The importance of 2000

On Sunday, Blue Dragon United played its 2000th game of football (or soccer, for my Australian readers!).

We started in 2003, before there even was such a thing as Blue Dragon Children’s Foundation. We were just a bunch of friends in Hanoi wanting to help out the city’s street kids.

The idea started with a Spanish member of our group suggesting the football as a solution to our overcrowded classroom. Maybe we could help more kids by taking our activities to a field. At that time they were mostly shoeshine boys, all kids from the countryside working in the city to support their families.

We spoke to the kids about this and they all, unanimously, agreed.  But on that first day, only 3 boys turned up! Maybe our idea wasn’t going to work after all.

The next week, a few more came. And some more the week after that. Word was out.

At our 2000th game, 105 kids came to play.


Many kids in Hanoi know Blue Dragon because of the football. Some only know us as Blue Dragon United and have never even been to our centre. Others start at the games, then come to the centre for activities, and end up receiving help from our Social Workers to go to school or look for a job. One of the great things about the way we work is that the kids decide what level of help they will receive from us; it’s up to them. If they just want to come and play football from time to time, they can. If they want to come to the centre every day and take part in our Career Preparation Program or study with a tutor, then we’ll accommodate that.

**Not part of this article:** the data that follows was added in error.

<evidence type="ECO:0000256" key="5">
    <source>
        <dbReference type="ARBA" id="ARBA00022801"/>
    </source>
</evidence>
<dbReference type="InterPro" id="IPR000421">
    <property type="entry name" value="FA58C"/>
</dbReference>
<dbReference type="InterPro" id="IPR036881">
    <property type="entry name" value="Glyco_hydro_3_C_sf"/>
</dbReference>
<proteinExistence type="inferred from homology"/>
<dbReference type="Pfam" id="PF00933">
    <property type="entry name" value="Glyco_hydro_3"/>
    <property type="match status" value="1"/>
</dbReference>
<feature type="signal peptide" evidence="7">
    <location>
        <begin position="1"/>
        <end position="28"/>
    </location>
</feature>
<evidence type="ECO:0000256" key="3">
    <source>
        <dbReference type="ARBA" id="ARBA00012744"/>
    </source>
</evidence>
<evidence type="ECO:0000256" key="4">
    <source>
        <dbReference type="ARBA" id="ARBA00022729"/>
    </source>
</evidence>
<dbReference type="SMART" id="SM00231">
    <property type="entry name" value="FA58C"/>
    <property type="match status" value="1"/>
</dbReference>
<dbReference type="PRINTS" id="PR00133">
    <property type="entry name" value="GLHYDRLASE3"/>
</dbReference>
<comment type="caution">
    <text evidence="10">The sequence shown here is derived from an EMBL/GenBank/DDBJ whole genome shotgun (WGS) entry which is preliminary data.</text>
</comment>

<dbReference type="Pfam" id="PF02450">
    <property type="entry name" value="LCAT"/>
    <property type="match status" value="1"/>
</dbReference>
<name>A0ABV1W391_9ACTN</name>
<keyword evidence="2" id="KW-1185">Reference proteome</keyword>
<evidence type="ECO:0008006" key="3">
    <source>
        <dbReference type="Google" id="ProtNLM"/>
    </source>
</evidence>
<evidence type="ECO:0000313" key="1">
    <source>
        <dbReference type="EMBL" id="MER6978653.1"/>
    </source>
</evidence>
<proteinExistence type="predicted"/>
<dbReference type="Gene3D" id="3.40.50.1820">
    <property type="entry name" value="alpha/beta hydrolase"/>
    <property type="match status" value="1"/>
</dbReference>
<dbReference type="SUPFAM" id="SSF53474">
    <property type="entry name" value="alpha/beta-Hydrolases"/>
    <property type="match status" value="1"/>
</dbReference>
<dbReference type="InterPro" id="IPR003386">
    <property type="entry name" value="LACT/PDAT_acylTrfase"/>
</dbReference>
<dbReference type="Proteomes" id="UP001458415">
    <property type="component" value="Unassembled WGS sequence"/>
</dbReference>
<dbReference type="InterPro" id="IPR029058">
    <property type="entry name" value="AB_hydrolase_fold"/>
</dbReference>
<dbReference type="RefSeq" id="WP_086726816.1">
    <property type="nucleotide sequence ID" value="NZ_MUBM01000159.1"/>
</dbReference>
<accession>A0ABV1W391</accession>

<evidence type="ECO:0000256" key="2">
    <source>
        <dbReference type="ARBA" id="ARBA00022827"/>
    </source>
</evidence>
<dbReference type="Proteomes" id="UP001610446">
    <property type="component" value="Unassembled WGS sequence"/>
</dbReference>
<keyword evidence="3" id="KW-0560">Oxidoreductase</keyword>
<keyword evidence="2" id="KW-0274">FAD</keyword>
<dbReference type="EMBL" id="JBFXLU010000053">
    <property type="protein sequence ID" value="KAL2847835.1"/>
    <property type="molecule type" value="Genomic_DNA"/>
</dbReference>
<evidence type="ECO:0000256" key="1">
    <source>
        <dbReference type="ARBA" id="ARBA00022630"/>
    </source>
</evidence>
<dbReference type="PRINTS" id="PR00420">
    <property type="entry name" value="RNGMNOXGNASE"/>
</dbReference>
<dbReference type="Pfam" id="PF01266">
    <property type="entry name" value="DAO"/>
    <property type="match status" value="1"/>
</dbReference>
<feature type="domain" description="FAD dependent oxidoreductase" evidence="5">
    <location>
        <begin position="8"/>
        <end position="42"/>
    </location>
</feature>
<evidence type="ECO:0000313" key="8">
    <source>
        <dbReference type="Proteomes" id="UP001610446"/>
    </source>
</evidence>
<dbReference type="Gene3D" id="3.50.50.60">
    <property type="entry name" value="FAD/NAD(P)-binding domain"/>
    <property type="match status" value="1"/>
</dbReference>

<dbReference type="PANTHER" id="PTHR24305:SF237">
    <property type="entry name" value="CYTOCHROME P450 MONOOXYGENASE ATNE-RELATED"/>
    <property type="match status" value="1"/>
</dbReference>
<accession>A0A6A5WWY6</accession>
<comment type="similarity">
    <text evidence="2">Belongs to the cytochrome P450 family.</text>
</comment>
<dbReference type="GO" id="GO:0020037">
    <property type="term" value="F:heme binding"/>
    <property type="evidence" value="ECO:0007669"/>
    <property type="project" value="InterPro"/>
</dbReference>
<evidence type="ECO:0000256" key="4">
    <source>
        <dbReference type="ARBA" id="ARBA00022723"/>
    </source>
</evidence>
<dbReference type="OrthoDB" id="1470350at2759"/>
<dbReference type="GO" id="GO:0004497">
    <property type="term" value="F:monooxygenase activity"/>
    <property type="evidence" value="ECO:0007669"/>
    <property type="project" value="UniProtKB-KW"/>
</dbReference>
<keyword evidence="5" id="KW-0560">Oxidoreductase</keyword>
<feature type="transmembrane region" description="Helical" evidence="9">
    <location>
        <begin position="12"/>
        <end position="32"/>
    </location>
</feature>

The kids we meet and help come from disrupted lives. They may have been abandoned, or abused, or their family has broken down for any number of reasons. One of their greatest needs is for stability: long-term care and unconditional love.

While Blue Dragon United is only one part of our work in Vietnam, it is a great representation of our approach. We’re not here for a one-off game; we play week after week, regardless of the weather or public holidays or anything else. (We’ve even met during a flood… although admittedly we couldn’t play that day). We let kids come and go as they wish, and interact with us as they choose. Nobody has to come to the games, but everybody is invited. All we ask is that the kids try their best.

Now that we have played 2000 games – and counting! – I can be confident to say that our formula works.

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